David: you know, if they if they monetize the data, the network loses its property bonus. No one can come in and set up a server because like, we are not going to make any money. So this property of openness, of non exclude ability, the free market is going to destroy it. That’s actually is what we’re seeing with all of the scalable proof of work and proof of stake blockchains. The more they scale, the more the free market is having to monetize data and close access to the ability to make money. But yeah, like going right back to the original point in fury and say to what makes money.
00:36:29:21 – 00:37:02:22
David: So if you are using the blockchain and you connect to a server and the server is running some games during poker, we got a bunch of board games. If people are playing that game, they’re paying the server because they’re making transactions and they’re giving them to the server. So all of a sudden the money that’s flowing into A6 and mining is now flowing in to data centers and ISP’s and data provision. So the things we can use the blockchain for, we can use it for a lot more because like we don’t need to rely on volunteer nodes to run these P2P data.
00:37:02:27 – 00:37:28:25
David: You know, like if you want to make money, set up a server and tell users to come and connect to you and it’s going to cost you. You’re going to have to spend money on a good server and you’re going to have to spend money on bandwidth. But like that’s our form of mining. So it’s like the stuff that’s useful is the form of mining, not the stuff that’s useless. So there’s a paradigm shift. It’s, it affects the entire, the entire way the blockchain works.
00:37:29:24 – 00:37:55:07
David: And you got to get people to get involved, to participate. And by getting people to do these transactions and be a part of it, they can participate and truly earning the money that’s incentivized by utilizing this blockchain. So I think, again, that’s a really cool approach. And David, you’ve given us a ton of really good information today. But you know, as we kind of wrap up today, what is a final thought that you want to leave with all of our listeners?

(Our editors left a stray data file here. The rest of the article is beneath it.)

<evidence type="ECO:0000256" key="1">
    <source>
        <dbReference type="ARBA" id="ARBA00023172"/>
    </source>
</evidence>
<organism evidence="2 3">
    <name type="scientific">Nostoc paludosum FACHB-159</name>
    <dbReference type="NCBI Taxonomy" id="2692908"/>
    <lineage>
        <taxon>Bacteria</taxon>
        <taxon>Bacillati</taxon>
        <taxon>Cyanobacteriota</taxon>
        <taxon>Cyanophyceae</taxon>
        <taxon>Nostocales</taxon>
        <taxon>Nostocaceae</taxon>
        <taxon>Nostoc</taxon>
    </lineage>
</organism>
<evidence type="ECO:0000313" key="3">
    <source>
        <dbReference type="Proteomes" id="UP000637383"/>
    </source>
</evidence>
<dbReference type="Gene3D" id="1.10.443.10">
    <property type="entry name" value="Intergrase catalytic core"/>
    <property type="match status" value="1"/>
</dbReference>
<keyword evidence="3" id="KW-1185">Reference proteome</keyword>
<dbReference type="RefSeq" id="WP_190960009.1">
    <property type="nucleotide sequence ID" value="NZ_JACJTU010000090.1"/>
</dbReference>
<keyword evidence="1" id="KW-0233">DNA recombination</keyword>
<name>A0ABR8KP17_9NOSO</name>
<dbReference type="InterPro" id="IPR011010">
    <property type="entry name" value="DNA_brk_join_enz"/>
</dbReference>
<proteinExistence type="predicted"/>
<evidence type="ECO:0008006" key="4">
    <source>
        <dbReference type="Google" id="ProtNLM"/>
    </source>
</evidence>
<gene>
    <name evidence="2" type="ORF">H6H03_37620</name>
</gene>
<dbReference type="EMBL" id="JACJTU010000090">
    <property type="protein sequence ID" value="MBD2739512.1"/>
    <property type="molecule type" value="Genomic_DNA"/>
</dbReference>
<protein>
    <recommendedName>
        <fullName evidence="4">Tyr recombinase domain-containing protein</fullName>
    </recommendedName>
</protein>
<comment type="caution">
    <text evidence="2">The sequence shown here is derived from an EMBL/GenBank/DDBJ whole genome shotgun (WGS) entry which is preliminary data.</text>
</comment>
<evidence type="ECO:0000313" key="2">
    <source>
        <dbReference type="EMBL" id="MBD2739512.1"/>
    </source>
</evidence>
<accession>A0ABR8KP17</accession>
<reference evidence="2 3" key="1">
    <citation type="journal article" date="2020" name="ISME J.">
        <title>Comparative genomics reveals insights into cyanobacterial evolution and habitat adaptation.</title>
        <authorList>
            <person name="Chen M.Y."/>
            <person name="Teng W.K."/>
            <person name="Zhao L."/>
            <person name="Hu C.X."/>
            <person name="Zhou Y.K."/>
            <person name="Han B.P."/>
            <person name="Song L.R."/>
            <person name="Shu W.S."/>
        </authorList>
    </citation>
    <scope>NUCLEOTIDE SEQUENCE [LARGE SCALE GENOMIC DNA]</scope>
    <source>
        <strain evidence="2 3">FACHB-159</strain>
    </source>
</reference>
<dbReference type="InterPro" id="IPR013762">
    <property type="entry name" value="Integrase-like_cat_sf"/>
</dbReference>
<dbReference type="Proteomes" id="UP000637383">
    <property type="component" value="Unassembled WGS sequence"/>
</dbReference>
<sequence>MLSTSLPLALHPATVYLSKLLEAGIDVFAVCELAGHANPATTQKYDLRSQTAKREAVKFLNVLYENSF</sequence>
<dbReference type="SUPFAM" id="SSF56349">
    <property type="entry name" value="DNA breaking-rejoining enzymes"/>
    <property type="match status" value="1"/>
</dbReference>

00:37:57:00 – 00:38:00:26
David: Um. I would say that to us.
00:38:02:27 – 00:38:31:00
David: The problems that Saito solves are not addressed elsewhere in the industry. And, you know, we’ve got a video that someone put together. Have you seen ready? Player one. Yes. It’s a fun film. I think it’s actually Spielberg’s best in ages. But there’s that scene with the race with Percival where, you know, they’re having the race and all the cars scream off and he turns around and he starts driving backwards. And that’s what say to us.
00:38:32:29 – 00:39:04:18
David: We’re in some ways, we’re a bet on proper economics and ideas. But for everyone who believes in the project, it’s a revolutionary paradigm shift on the on the scale of Bitcoin. And so I’d encourage anyone who is really interested in how do we scale the blockchain to come and learn more. There’s a ton of substance. We’ve got lots of videos, white paper, all of that stuff. But yeah, it’s not easy. We’ve got a great telegram group where people can come and ask questions too.
00:39:05:23 – 00:39:23:27
David: But yeah, it’s don’t assume that because people are throwing these technical attention there. Don’t assume that because people are saying this. They actually know what they’re doing. They generally don’t. A lot of what passes for technical progress in proof of stake and dags and proof of work circles is some developer.
00:39:25:22 – 00:39:39:03
David: Hard coding economic variables. And saying, okay, we’re going to do this and it’s just not going to work. So, yeah, come learn about data. It’s a bit of a rabbit hole, but if you fall down, you’ll end up in a much better place.
00:39:40:15 – 00:40:13:01
David: Excellent. Well, you did definitely given me a lot to think about. And I think the the approach there’s there’s definitely a lot of things that challenge the the norms that have been set up as current crypto reality. So thank you for great conversation challenging some my own thinking I’m sure challenge a lot of the thinking of our listeners out there. I know I’m keen on learning a little bit more about what’s going on with Saito. So everyone listening, make sure you go check out as ait0 that I owe that. Saito David, thank you again so much for spending some time with us and of course, for anyone listening.
00:40:13:10 – 00:40:14:03
David: Oh, you have one more thing.
00:40:14:24 – 00:40:27:06
David: No, I was just going to say thank you. Hopefully, you know, people who’ve done Game three that kind of get it, people who don’t, they often have problems with this. But it’s but it’s it’s optimal. If everyone pays, it’s like, yeah, but you don’t want to,
00:40:28:24 – 00:40:31:02
David: you don’t pay. And they’re like, Oh, okay.
00:40:32:02 – 00:40:39:12
David: I absolutely will. Everyone make sure you go and check again. Check go check out Saito that I know and everyone listening stay cryptocurrency.